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Self-Choreographed Fun

Prairie Elementary Students Get Ready for Annual Circus Arts Show

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Sorjen Morgan loves riding his unicycle back and forth, over and around the gym at Prairie Elementary School. The fourth-grader said he started riding because he wanted a challenge. One of his brothers also rode it back when he was in Mrs. Charlston’s Circus Arts class, which Sorjen currently attends wheeling around and high-fiving his friends.

“I like it. It’s like a bike, but with one wheel and no handlebars,” Sorjen said, showing off one of the school’s many unicycles. “I like challenges.”

About 90 third, fourth and fifth graders are currently preparing for the 13th annual Circus Arts show set for March 27. 

The program and show at Prairie Elementary is a tradition that instills gleeful memories amongst families and staff members. Sorjen, such as his older brothers, has been no exception.

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Third-graders Jeremy Braae, left, and Rylee Hamilton, right, react as one classmates falls off thier unicycle. No injuries were reported.

During class and after school, students prepare their very own stilts, unicycle or pogo routines in handpicked teams. 

Physical education specialist LeighAnn Charlston, now in her 19th year of teaching at Prairie Elementary, said the Circus Arts program helps students learn teamwork and special skills that they can take outside the walls of the gymnasium.

“By having the pogo, stilts and unicycles, I feel like everyone can find something they enjoy or (what) makes them special,” Charlston said. 

The program has grown significantly from the days when it was a small class. Charlston said McKenna Elementary originally donated unicycles to Prairie when they first started the program back in 2000. Over the years, it has expanded to include pogo sticks and stilts. 

“We scrounged and got some unicycles (back then)… but this supports itself now,” Charlston said. “Between PTO, the funds from the show and the t-shirt sales, it pays for itself.”

Today, the program is self-sustaining. What the students make from the show goes back into buying equipment for further shows. Charlston said the whole school has been very supportive of the program. 

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Kaitlyn Alexander, right, looks at Aliyah Archer for guidance on stilt walking. Both are in the third grade and will have a chance to perform as fourth graders next year.

Fourth-grade stilters Peyton Ward and Alira Wymer, possibly with some bias, noted that stilts were the coolest of the three events. Their team of nearly a dozen stilters worked Tuesday morning on a two-minute routine which involved the collapsing bridge, Alira’s favorite trick.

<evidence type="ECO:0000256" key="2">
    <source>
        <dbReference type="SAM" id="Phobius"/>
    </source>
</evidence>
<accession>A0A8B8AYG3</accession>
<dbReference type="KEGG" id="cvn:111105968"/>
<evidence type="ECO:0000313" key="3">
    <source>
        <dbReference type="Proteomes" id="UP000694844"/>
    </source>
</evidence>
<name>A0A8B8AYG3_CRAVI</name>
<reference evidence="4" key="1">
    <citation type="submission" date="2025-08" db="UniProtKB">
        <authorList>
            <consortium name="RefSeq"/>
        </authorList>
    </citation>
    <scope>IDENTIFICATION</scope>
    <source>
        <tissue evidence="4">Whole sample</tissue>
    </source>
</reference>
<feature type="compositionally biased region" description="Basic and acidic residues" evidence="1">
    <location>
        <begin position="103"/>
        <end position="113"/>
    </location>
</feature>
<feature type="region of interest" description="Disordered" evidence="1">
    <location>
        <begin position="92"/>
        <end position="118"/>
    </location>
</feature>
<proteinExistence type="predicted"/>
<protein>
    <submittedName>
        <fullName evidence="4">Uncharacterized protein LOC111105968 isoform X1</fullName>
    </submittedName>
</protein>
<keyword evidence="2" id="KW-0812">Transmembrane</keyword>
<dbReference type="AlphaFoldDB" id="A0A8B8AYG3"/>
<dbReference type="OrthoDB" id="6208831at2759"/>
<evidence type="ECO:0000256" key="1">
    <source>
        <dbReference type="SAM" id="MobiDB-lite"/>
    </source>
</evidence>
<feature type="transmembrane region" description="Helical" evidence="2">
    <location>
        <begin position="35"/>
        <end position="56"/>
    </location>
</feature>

Alira said learning stilts has been difficult. But she’s getting better at it. 

“Just getting on and staying on for a while,” she said. “And the side stuff.”

Most of the students performing for the March 27 show are fourth and fifth graders, but there are a number of standout acrobats in the third grade class, Charlston said. In order to get into the March 27 show, third graders need to show they have the skill to work on a team.

Halfway through one of Mrs. Charlstons’ 10 a.m. Circus Arts class, third-grader Alejandro Silva made his way from one side of the gym to the other on a unicycle — without falling. Students dropped everything and began clapping, giving Alejandro props on his accomplishment. 

Charlston then brought Alejandro over to a list on the wall. About two dozen kids’ names who had made the hundred-foot journey across the gym were on this list. 

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Physical Education Specialist LeighAnn Charlston puts Alejandro Silva’s name on a list of students that can unicycle across the gymnasium. Alejandro Silva is one of a few third graders that will perform at this year’s Circus Arts performance.

“If you do it a second time, you can make it into the big show,” Mrs. Charlston said, etching the third grader’s name onto the list. 

It took Alejandro about five minutes of unicycling before he made the trek across the Prairie gym floor again; it was another successful pedal. The crowd of third graders, again, gave Alejandro congrats on the impressive feat. 

“You are in the show, young man. Let me get your paperwork,” Charlston said. 

Happier than a first-round NFL draft pick, Alejandro and Charlston spoke about when he would start after school practices. 

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